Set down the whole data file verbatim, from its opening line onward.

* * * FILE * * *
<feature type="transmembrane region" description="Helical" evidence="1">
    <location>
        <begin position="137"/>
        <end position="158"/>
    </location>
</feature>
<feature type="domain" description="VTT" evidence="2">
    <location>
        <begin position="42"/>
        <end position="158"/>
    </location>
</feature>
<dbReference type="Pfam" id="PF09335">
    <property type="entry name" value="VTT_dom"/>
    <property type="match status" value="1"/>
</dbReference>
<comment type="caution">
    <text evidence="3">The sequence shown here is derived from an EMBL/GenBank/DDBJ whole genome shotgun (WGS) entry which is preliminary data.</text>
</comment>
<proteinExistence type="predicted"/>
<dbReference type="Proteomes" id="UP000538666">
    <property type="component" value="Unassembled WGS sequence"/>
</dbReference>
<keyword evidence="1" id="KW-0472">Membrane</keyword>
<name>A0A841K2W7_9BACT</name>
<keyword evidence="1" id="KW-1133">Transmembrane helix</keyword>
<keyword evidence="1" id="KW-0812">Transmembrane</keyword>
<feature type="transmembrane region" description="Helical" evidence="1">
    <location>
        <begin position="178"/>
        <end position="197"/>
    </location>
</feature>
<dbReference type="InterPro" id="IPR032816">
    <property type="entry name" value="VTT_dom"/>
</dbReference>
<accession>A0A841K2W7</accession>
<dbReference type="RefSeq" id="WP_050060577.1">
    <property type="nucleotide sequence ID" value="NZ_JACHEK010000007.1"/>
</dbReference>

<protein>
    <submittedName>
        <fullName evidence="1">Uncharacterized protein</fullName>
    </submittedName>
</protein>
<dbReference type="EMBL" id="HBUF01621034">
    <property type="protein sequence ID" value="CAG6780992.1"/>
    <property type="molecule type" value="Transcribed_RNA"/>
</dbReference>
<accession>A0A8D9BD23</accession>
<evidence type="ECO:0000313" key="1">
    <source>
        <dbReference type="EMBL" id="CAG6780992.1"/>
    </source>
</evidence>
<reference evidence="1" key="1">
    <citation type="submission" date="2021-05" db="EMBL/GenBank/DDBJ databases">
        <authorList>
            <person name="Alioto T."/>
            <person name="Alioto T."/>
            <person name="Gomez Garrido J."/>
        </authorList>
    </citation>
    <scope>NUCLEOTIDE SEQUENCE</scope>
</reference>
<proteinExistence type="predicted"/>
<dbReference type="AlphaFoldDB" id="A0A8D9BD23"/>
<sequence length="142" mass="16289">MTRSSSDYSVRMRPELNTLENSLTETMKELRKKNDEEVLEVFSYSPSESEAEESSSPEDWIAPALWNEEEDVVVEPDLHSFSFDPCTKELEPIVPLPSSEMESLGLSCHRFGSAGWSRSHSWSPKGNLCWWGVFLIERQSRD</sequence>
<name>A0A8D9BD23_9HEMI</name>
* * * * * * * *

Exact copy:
<feature type="transmembrane region" description="Helical" evidence="1">
    <location>
        <begin position="137"/>
        <end position="158"/>
    </location>
</feature>
<feature type="domain" description="VTT" evidence="2">
    <location>
        <begin position="42"/>
        <end position="158"/>
    </location>
</feature>
<dbReference type="Pfam" id="PF09335">
    <property type="entry name" value="VTT_dom"/>
    <property type="match status" value="1"/>
</dbReference>
<comment type="caution">
    <text evidence="3">The sequence shown here is derived from an EMBL/GenBank/DDBJ whole genome shotgun (WGS) entry which is preliminary data.</text>
</comment>
<proteinExistence type="predicted"/>
<dbReference type="Proteomes" id="UP000538666">
    <property type="component" value="Unassembled WGS sequence"/>
</dbReference>
<keyword evidence="1" id="KW-0472">Membrane</keyword>
<name>A0A841K2W7_9BACT</name>
<keyword evidence="1" id="KW-1133">Transmembrane helix</keyword>
<keyword evidence="1" id="KW-0812">Transmembrane</keyword>
<feature type="transmembrane region" description="Helical" evidence="1">
    <location>
        <begin position="178"/>
        <end position="197"/>
    </location>
</feature>
<dbReference type="InterPro" id="IPR032816">
    <property type="entry name" value="VTT_dom"/>
</dbReference>
<accession>A0A841K2W7</accession>
<dbReference type="RefSeq" id="WP_050060577.1">
    <property type="nucleotide sequence ID" value="NZ_JACHEK010000007.1"/>
</dbReference>

<protein>
    <submittedName>
        <fullName evidence="1">Uncharacterized protein</fullName>
    </submittedName>
</protein>
<dbReference type="EMBL" id="HBUF01621034">
    <property type="protein sequence ID" value="CAG6780992.1"/>
    <property type="molecule type" value="Transcribed_RNA"/>
</dbReference>
<accession>A0A8D9BD23</accession>
<evidence type="ECO:0000313" key="1">
    <source>
        <dbReference type="EMBL" id="CAG6780992.1"/>
    </source>
</evidence>
<reference evidence="1" key="1">
    <citation type="submission" date="2021-05" db="EMBL/GenBank/DDBJ databases">
        <authorList>
            <person name="Alioto T."/>
            <person name="Alioto T."/>
            <person name="Gomez Garrido J."/>
        </authorList>
    </citation>
    <scope>NUCLEOTIDE SEQUENCE</scope>
</reference>
<proteinExistence type="predicted"/>
<dbReference type="AlphaFoldDB" id="A0A8D9BD23"/>
<sequence length="142" mass="16289">MTRSSSDYSVRMRPELNTLENSLTETMKELRKKNDEEVLEVFSYSPSESEAEESSSPEDWIAPALWNEEEDVVVEPDLHSFSFDPCTKELEPIVPLPSSEMESLGLSCHRFGSAGWSRSHSWSPKGNLCWWGVFLIERQSRD</sequence>
<name>A0A8D9BD23_9HEMI</name>